Thursday, October 3, 2013

State Concerns about Common Core

60% of Americans have little-to-no knowledge of the new academic standards and expectations that are being implemented in nearly every state across the nation.  The Common Core State Standards are a new set of guidelines for academic expectations that were developed and implemented by a consortium of state governors, education researchers, and business-oriented foundations.  The goal was to guarantee some minimal level of grade-level competence for math and literacy with the intent that no child would be denied access to a quality college prep curriculum as simply a result of geography - i.e.. where he lives.

Of course, this is not without controversy. Conservatives and the GOP - when they're not busy shutting down the government to prevent the implementation of a law - are challenging the Common Core as an unnecessary and unconstitutional intrusion of the federal government into education, which is the business of the state. In fact, the Common Core is not "Obama-Core," as the current administration had nothing to do with drafting or implementing the standards. However, the feds have strongly encouraged adoption of CCSS by linking Race-to-the-Top and NCLB funding to it.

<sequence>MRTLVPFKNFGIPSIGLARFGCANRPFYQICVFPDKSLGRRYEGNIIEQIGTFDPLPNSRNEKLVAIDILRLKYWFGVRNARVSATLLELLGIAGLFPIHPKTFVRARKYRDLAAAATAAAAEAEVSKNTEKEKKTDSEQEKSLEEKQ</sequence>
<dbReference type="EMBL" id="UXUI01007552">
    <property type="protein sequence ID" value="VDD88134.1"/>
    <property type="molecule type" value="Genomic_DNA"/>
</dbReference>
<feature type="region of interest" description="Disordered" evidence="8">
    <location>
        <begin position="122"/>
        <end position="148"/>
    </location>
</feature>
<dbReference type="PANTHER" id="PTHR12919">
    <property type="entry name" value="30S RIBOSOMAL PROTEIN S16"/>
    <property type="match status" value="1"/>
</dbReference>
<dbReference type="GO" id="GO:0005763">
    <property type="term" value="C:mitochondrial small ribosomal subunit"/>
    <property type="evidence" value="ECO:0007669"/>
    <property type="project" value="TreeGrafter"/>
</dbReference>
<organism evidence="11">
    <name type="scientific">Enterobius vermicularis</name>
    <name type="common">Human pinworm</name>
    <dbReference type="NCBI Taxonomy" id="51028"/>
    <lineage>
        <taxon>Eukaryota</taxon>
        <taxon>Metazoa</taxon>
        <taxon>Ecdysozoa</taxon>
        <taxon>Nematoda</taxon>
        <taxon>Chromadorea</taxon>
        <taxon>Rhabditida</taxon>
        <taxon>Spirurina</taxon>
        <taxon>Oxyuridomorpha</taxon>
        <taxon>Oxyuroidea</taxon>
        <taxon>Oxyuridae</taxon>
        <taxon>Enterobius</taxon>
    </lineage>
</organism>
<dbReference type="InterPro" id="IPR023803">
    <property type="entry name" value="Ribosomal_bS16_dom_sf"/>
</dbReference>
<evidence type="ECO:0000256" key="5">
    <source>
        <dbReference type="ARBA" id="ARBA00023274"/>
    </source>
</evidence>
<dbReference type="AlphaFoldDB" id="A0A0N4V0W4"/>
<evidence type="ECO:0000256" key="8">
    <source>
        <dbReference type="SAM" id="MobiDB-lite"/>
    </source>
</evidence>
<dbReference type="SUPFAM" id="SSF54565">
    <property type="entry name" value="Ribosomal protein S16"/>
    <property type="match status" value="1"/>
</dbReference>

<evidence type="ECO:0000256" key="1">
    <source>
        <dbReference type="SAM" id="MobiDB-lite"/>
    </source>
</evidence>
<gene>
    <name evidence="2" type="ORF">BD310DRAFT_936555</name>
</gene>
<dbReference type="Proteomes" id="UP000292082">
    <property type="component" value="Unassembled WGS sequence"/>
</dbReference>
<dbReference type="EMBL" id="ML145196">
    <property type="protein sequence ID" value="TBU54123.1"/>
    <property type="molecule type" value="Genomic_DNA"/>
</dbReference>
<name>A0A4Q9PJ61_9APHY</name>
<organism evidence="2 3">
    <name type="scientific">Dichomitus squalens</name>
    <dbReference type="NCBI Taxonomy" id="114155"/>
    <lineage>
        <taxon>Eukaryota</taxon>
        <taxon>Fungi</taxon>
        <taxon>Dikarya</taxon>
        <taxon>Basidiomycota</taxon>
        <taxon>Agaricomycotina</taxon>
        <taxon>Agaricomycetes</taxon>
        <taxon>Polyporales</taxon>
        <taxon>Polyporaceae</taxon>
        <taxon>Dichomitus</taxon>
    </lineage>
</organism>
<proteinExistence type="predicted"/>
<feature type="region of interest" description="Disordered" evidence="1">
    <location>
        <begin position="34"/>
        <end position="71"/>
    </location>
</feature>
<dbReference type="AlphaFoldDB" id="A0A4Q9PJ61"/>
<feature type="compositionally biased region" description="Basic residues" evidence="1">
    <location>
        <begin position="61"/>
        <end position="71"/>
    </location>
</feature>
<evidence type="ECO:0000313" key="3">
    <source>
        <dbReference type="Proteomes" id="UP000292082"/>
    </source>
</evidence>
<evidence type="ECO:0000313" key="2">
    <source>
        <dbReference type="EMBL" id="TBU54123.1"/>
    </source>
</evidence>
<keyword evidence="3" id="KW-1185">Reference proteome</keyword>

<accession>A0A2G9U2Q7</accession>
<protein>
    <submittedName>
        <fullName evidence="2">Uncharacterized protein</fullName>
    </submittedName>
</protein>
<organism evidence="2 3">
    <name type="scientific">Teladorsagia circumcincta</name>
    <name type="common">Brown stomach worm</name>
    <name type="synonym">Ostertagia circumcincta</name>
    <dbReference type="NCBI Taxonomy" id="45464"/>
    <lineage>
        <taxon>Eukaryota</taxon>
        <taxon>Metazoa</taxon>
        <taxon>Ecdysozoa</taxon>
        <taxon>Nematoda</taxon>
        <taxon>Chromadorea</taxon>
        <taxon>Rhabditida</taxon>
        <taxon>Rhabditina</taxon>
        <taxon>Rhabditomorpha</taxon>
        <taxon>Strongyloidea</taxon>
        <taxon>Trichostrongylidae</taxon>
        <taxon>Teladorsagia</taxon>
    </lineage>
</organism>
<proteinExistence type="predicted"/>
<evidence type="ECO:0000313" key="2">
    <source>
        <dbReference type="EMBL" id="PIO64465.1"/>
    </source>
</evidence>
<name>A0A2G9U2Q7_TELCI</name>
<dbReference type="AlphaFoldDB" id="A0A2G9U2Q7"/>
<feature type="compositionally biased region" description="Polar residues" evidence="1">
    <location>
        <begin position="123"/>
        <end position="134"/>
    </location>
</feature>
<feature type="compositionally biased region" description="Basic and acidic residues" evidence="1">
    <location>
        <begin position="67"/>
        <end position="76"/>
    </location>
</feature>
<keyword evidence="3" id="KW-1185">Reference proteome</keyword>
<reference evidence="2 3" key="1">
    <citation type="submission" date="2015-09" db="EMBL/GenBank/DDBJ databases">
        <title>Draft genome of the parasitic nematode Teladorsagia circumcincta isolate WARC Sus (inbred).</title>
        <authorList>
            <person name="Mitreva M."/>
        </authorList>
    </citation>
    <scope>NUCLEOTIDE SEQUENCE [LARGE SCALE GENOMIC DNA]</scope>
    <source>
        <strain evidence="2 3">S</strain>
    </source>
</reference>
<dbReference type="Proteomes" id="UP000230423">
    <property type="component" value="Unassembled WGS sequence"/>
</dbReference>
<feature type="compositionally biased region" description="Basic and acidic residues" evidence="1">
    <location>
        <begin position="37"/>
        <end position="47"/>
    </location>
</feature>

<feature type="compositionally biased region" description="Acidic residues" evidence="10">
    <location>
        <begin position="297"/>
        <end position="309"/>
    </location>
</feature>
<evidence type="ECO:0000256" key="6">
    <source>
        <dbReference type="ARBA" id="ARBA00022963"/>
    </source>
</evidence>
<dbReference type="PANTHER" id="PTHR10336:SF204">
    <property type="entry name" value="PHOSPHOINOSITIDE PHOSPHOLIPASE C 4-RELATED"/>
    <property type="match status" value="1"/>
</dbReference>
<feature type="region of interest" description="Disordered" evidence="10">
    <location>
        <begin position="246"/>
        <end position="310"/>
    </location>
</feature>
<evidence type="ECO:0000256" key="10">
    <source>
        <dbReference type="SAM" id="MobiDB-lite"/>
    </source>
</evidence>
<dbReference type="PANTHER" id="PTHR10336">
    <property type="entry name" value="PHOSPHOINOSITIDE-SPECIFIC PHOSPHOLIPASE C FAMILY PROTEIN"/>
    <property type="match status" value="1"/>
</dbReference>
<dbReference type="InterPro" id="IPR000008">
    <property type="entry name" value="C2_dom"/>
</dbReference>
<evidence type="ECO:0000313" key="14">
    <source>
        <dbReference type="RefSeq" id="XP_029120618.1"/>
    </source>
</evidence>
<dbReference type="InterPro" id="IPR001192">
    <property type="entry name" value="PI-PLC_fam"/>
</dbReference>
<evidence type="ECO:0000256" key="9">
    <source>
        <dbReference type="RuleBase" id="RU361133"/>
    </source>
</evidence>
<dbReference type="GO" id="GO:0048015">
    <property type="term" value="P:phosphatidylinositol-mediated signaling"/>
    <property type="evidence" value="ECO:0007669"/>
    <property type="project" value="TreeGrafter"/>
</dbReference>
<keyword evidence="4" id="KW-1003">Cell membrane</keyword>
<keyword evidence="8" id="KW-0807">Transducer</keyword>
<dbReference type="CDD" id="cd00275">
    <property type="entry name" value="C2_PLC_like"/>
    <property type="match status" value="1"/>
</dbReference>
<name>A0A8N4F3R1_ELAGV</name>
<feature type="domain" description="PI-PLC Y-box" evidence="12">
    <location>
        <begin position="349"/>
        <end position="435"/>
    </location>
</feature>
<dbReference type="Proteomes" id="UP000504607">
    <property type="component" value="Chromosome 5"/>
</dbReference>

Other opponents are criticizing various components of the new standards, with the teaching of math being the biggest target.  Common Core alleges to move children "beyond computation" to guarantee students understand math on a "conceptual level." However, the practice of that is upsetting many parents and kids, and this issue most recently raised its head with the posting by "South Dakotans Against Common Core."  As you can see in the homework below, a child is given almost no credit and the lowest grade possible because he doesn't display the "conceptual side" of 25 - 6 = 19. As he notes, "he found it out in his head."

Certainly, there is a lot more to the issue worth investigating. And parents and students should have serious interest in understanding the Common Core.

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